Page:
By Jennifer Cohen
For the past 13 years, Dr. Elia Anchondo, has been putting her white lab coat on to teach high schoolers about the human anatomy and physiology in El Paso, Texas. But by trade she is a doctor, trained in Juarez, Mexico and forced to flee 24 years ago because her father-in-law was murdered and her family was threatened. Now she lives in a city that is the epicenter of the deportation crisis in America.
“I feel bad for the people who are being deported because they are illegal looking for a better way to live,” said Anchondo.
While on her midmorning break at Montwood High School, Anchondo, 57, remembered what brought her to El Paso and the life she left behind in Juarez.
“They were really turbulent times, not just on the borderline, but in Mexico in total because the same political party was governing for many years,” she said.
According to the New York Times, in 1985, Mexico saw the most political unrest they have seen in decades,. The Institutional Revolutionary Party (PRI) in Mexico was the dominant party from 1929 when it was founded until 2000 and the opposition, National Action Party, began challenging the PRI in the 1970’s. In order to win some elections, the PRI was accused of electoral fraud to solidify their position.
“The opposition was trying to fight against that, ” said Anchondo. “We cannot call it a democracy if the same political party always wins even if the people are complaining,”
Anchondo who was born in El Paso, a city of over 600,000 people with a population that is 81% Latino. She was raised and educated in Juarez for the convenience of her family. Once she got older and her mother retired, the majority of her family moved back to El Paso for more opportunities, but Anchondo stayed in Juarez. She attended medical school there with her high school sweetheart, Victor, who later became her husband. Together they pursued careers as doctors.
“His father had already a well established medical practice, he was a very well known doctor there. And then it was a good future for us to continue living under the umbrella of the family,” she said. “But suddenly it’s like running, it’s like our family was this bandit and we had to move.”
Anchondo’s father-in-law, Dr. Victor Manuel Oropeza, a homeopathic doctor, was very involved in politics with the Popular Socialist Party. In the 1980’s he was one of the founders of the Mexican Workers Party and began writing for the local newspaper, “El Diario de Juarez”, about his opinions on politics in the country.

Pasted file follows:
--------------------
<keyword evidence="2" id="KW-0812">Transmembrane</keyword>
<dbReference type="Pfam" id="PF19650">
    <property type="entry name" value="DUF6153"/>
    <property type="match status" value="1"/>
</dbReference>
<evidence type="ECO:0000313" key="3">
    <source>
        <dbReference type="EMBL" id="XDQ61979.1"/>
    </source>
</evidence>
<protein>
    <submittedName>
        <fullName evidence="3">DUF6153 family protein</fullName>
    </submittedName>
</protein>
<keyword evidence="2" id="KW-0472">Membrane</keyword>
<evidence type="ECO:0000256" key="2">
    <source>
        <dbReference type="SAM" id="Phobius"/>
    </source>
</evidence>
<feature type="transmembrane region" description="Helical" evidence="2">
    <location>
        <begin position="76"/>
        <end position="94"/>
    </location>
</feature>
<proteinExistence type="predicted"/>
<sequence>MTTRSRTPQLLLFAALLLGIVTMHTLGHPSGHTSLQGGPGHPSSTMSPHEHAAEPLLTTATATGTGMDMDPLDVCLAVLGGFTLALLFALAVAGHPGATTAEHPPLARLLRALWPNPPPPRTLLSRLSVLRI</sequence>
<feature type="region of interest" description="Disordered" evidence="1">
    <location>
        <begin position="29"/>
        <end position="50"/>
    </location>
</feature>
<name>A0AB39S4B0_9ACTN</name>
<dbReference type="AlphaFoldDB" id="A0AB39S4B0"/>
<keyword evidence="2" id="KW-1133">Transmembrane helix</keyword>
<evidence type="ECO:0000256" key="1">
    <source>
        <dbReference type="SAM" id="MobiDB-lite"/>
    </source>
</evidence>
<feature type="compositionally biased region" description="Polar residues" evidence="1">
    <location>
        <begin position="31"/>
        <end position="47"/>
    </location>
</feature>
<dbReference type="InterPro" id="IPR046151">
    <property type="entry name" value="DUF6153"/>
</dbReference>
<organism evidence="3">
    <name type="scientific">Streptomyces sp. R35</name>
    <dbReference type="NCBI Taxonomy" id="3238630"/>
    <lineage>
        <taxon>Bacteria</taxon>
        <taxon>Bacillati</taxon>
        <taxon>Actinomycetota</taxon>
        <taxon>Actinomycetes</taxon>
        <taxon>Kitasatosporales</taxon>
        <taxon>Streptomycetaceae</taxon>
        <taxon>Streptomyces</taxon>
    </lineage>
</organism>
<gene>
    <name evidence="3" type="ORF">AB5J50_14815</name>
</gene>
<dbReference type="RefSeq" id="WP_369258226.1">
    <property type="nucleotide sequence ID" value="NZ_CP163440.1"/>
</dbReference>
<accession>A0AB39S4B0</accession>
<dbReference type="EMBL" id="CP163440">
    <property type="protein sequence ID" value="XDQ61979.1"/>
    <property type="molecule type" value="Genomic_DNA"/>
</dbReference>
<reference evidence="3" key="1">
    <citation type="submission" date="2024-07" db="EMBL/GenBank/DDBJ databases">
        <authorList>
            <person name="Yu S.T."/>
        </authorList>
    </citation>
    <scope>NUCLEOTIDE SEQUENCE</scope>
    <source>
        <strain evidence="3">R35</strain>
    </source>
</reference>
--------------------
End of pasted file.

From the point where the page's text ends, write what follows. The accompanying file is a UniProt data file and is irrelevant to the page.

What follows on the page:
“He was the founder of one of the oppositional political parties in Mexico and he was very active about it,” she said. “He was writing in his political column and he was published every single day in the newspaper. He was always attacking the institutional government.”
Oropeza received a lot of death threats for speaking out against the government, but he never thought people would act on their threats, said Anchondo. But they did, on July 3, 1991, he was stabbed to death in his office.
“He’s been part of the names of a lot of journalists that were murdered in Mexico, he was maybe the first, then after that there were several,” said Anchondo.
According to a report by the International Federation of Journalists (IFJ), 2297 journalists have been murdered from 1990 to 2015 in countries around the world. Mexico was named one of the most dangerous countries for journalists.
After a two-year investigation, the family never found out who killed Oropeza. Anchondo and her family feared for their lives.
“I thought that it was not a good place to stay in Juarez,” she said. “My professional life was good and my earnings were very good. I am a medical doctor, my husband is a medical doctor, but we wanted to stay alive and we wanted a better life for our daughters, so we came.”
At the time Anchondo’s daughters were five and two months old, but since Anchondo was born in the United States her children became naturalized citizens. According to the U.S. Citizenship and Immigration Services fact sheet, in the U.S. over 680 thousand people are welcomed through naturalization with the majority of people born in Mexico and living in one of 10 states including Texas. For her children it was the best choice to move, but it put a strain on her husband as he struggled with the death of his father and the change of careers, she said.
“He was using cocaine and he had problems with the law and he was deported,” she said. “It’s been hard, its really been hard. The economical struggle was worse after my husband was deported because then my income in my family becomes just one instead of two.”
Anchondo’s husband never had citizenship in the U.S. He was a resident alien for 12 years before he was deported. In 2016, over 240 thousand illegal aliens were removed by the U.S. Immigration and Customs Enforcement. President Trump has put into place new immigration laws to aggressively target undocumented immigrants in the U.S. and build a wall along the border of Mexico.
“I understand my husband’s deportation and that’s what I say I agree,” she said. “He was doing something that was not right he was using illegal drugs.”
For Anchondo life is completely different in El Paso than it was in Juarez. Not being able to practice medicine as a doctor, she became a teacher. Now she will only cross the border to eat good food and does not want to move back to Mexico.
“It is a country that we love, we came from there, but it is not the only country that we love. We love this one,” said Anchondo as she took a long pause and tears formed in her eyes. “We love this one and we are grateful. And we’re safe.”